A move is afoot that may roll back years of injustice against children entering school whose first language is the French Creole spoken widespread in the country but not taught in schools.
This injustice, conducted by the Government of St. Lucia, particularly by the Department of Education, has over the years caused many St. Lucians to fall by the wayside because of the system’s labelling them as under-performers or under-achievers.
An understanding of the injustice to these children meted out by the government could be gleaned from classrooms across the country where children are taught to be fluent in creole at home.
These children, most times, have good oratorical skills in the creole language and can operate within it very well and, in some cases, fully competent in it. However, in the school system, a child’s first language has never been taken into consideration, in terms of language education. Teachers feel that all children entering their classrooms can speak English. What most teachers fail to realize is that some of those children cannot speak or comprehend English fluently.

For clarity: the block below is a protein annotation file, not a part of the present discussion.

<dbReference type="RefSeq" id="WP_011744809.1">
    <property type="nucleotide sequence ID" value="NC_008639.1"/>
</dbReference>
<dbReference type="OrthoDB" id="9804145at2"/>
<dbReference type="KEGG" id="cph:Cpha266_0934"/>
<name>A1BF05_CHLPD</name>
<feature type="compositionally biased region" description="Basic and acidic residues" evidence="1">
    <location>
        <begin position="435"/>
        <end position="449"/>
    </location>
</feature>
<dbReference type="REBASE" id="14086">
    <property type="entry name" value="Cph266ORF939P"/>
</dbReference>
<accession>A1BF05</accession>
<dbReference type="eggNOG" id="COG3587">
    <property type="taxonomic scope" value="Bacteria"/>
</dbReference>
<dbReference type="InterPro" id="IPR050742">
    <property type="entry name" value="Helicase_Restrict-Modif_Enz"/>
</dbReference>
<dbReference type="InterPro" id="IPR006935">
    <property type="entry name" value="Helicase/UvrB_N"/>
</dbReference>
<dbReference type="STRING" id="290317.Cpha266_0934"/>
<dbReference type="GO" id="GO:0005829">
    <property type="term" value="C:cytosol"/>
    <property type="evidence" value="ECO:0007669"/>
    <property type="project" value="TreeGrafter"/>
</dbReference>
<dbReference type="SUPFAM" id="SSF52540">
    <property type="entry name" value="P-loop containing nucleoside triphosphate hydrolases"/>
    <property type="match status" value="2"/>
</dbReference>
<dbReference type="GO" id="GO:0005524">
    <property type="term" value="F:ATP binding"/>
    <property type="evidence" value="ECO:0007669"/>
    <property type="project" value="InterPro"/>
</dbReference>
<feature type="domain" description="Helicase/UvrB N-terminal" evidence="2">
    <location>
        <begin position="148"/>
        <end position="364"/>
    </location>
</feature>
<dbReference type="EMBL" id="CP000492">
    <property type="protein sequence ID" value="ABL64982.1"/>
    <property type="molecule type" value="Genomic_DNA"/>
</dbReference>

The VOICE was able to confirm from educators that the Department of Education has been aware of the problem for years but the Government never exercised the will to address the matter by working to adopt an approved National Language Policy — the answer, some educators believe — that would have helped those children with creole as their first language excel at school.
Government, though, recognizing the critical role to literacy education a child’s first language plays, has over the years consistently ignored the work of local education specialists, some of them giants in the fields of linguistics and language policy, on the matter leading to schools repeatedly labelling brilliant children with creole as their first language under-achievers or under-performers.
Those specialists have written concept papers, discussion papers and draft policies on the subject — all now hidden in cupboards or lying on shelves collecting dust.
Now, all that is about to change, starting with a workshop last week in the conference room of the Golden Palm Hotel, where teachers, educators, principals, researchers, linguists, specialists in the local languages, recognized that although literacy and language education are specialized fields, general education will now have to take on that body of language as part of its mainstay.